Through the first two sets, the Bluejays had combined for 32 kills on 70 swings while committing only three attack errors. While Kansas setter Ainise Havili was busy chasing down errant serve-receptions, Dimke was hardly moving off the net to set up her hitters.

“We were in system almost the entire time,” Dimke said. “I think we passed a two-five, which is just incredible, and they were out of system the whole time. I know, especially as a setter, that it’s really frustrating when you’re not in system. We had four or five options coming at them sometimes. I’m glad I wasn’t on their side of the net when we were passing that well.”

Kansas’ attack percentage dipped by 156 percentage points from game one to game two. While it didn’t seem like Creighton was dominating at all times, the Bluejays did hold an edge in every facet of volleyball and soon it started to look like they were in the gym all by themselves as the hostile crowd got more subdued and the Jayhawks became more visibly frustrated with each serve, with each block touch, and with each sideout that killed any potential shift in momentum.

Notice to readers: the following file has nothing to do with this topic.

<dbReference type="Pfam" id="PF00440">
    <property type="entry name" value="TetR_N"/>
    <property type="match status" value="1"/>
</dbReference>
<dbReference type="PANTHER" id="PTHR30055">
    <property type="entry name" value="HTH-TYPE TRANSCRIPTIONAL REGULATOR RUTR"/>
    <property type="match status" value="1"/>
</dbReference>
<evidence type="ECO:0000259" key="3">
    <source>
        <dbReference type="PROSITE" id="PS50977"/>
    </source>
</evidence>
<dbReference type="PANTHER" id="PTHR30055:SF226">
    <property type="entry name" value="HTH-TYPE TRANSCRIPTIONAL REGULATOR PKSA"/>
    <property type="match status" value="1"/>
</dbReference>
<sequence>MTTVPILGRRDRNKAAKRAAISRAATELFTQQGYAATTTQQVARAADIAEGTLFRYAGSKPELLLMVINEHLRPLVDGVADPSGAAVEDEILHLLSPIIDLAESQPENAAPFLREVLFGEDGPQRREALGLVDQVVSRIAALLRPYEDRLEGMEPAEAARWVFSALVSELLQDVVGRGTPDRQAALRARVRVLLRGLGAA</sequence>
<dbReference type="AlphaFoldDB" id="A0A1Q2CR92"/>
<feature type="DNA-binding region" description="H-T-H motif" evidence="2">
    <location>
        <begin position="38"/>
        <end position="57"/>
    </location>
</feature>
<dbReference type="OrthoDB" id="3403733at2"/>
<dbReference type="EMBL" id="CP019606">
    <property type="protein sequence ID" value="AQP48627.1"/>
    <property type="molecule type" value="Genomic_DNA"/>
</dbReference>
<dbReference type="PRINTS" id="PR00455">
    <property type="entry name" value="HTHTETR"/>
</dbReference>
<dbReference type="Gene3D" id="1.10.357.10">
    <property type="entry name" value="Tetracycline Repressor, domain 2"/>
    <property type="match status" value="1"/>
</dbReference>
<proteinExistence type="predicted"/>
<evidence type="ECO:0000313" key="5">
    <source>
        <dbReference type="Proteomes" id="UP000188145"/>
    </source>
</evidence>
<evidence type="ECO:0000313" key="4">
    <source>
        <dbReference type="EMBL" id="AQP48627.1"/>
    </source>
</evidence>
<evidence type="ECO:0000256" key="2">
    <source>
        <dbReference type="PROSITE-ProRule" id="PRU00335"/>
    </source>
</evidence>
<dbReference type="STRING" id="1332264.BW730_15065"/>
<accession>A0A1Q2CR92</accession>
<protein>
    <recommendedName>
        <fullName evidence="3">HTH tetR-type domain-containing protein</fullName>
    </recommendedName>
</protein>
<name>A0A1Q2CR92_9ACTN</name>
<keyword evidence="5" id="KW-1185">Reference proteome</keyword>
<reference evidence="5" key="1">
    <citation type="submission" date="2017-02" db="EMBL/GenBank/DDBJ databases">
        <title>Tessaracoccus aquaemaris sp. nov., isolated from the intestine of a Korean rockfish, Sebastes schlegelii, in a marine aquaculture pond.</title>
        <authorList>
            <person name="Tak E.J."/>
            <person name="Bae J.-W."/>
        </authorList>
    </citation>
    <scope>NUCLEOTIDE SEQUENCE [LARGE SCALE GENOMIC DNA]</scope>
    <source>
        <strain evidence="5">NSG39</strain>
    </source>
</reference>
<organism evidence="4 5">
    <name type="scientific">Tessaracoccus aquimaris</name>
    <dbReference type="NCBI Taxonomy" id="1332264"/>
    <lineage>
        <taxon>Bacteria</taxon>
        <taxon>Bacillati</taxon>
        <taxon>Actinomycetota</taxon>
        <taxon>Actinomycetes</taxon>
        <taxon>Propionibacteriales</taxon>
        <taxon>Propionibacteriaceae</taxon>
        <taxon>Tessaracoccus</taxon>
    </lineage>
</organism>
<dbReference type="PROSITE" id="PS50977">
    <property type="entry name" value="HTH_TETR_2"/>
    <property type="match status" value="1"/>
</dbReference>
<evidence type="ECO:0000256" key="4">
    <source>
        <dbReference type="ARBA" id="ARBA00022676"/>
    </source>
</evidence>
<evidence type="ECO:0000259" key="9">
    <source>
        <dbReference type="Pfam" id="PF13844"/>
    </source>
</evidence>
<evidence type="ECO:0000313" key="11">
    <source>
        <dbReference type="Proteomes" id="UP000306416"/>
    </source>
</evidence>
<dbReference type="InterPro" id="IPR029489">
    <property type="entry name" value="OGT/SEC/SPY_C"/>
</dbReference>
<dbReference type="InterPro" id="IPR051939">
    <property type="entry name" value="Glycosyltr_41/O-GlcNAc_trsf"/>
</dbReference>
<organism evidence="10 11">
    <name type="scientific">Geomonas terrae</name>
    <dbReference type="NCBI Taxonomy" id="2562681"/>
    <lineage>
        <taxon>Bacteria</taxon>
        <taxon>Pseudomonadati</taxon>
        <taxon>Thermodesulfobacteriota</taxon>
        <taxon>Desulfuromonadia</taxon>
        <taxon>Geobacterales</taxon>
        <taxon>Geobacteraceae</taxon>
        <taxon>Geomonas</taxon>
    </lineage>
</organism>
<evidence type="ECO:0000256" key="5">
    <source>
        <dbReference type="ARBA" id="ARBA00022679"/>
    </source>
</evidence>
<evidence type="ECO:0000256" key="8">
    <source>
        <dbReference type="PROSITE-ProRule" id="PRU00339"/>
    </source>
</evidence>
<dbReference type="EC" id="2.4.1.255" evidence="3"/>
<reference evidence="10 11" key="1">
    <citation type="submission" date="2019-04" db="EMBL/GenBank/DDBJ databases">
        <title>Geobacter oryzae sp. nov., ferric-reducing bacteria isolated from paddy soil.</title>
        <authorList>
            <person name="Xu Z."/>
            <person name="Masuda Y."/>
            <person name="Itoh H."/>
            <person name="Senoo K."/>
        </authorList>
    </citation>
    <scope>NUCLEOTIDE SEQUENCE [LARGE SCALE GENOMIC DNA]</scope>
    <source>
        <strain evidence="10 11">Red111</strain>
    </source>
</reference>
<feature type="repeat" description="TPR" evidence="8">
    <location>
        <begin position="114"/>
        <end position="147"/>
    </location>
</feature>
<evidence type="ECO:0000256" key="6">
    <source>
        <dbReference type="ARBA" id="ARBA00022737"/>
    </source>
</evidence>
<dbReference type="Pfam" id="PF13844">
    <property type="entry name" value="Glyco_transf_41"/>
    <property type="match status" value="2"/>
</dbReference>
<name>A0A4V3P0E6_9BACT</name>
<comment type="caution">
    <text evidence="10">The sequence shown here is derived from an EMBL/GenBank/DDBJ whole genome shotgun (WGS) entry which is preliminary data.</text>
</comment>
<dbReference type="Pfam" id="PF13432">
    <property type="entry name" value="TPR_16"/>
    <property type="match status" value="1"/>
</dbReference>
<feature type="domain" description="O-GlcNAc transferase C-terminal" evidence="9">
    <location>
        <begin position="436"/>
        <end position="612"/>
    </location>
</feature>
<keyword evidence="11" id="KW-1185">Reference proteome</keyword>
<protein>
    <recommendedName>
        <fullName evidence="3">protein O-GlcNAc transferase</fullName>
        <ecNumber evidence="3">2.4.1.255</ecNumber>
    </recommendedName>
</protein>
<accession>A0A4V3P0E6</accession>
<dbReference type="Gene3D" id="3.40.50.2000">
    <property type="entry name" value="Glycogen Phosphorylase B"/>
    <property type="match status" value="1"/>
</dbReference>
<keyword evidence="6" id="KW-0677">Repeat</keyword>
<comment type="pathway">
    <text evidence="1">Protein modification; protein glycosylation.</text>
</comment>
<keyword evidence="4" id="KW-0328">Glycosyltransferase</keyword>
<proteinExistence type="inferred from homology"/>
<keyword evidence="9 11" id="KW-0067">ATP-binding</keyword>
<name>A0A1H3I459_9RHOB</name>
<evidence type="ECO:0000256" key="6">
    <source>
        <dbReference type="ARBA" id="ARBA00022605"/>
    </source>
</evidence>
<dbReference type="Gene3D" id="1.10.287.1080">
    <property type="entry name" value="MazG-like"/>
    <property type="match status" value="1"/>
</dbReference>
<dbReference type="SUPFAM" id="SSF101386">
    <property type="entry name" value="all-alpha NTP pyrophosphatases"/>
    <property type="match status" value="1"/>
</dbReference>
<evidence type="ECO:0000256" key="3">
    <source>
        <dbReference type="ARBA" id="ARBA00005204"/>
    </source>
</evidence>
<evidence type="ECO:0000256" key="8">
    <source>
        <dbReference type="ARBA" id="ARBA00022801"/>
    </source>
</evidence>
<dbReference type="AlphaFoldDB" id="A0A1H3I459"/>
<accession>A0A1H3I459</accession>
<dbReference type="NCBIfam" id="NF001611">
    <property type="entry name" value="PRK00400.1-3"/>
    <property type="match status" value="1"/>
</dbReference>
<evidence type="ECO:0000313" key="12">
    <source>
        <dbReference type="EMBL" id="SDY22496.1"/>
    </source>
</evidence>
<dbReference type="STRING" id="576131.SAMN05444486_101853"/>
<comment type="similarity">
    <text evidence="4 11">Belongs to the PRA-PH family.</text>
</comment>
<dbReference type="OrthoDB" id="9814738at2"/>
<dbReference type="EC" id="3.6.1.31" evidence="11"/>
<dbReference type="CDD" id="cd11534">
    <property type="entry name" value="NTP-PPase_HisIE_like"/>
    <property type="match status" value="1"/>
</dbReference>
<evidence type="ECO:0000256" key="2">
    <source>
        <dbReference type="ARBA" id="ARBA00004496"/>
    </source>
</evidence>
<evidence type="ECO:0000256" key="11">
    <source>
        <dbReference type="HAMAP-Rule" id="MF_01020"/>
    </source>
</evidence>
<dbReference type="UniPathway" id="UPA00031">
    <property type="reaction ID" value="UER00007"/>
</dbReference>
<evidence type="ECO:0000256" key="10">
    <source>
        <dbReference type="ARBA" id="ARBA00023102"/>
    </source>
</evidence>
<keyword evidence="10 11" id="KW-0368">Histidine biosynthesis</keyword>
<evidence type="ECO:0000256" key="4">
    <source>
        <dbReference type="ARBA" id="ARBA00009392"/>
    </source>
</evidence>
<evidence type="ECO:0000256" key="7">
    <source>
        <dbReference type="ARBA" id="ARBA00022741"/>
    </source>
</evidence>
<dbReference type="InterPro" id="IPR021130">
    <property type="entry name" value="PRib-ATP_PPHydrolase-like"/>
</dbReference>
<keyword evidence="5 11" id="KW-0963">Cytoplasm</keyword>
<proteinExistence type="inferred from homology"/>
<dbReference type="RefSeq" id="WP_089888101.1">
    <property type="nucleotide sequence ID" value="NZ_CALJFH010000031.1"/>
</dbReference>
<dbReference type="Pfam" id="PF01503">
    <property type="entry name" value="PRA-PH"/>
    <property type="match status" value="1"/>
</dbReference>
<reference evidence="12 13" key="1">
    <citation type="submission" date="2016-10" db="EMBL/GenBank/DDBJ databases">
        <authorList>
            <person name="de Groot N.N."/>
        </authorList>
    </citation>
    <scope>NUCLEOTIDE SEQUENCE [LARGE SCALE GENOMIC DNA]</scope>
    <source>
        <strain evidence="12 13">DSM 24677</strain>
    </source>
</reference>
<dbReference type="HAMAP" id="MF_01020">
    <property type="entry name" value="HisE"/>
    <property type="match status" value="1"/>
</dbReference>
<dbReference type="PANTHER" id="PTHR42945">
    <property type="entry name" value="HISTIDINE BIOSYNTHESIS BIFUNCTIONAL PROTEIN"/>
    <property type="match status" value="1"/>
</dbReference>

“We could definitely tell that we were getting them out of their rhythm,” Winters said. “Our serving was really great tonight and it got them out of system, which they aren’t used to. Once we start running we just try to keep it going.

“Everything that happened was expected. The band was loud and the fans were loud, but we just dialed in and stayed focused on our side of the net.”

The punches didn’t stop flying from the Kansas side of the net in set three as the Bluejays had to dig deep to finish out the win. The Jayhawks built a 10-5 lead early in the set before Creighton stormed back to take a 15-13 lead. That was answered with an 8-2 run by Kansas that looked to all but wrap it up and force a game four. But with the crowd on its feet and all of the momentum on the other side of the net, Creighton started disrupting their opponent’s rhythm one point at a time. A serve leading to get them out of system here, a stuff block here, a touch there, and before the 1,302 fans in attendance knew it it was all tied up at 23.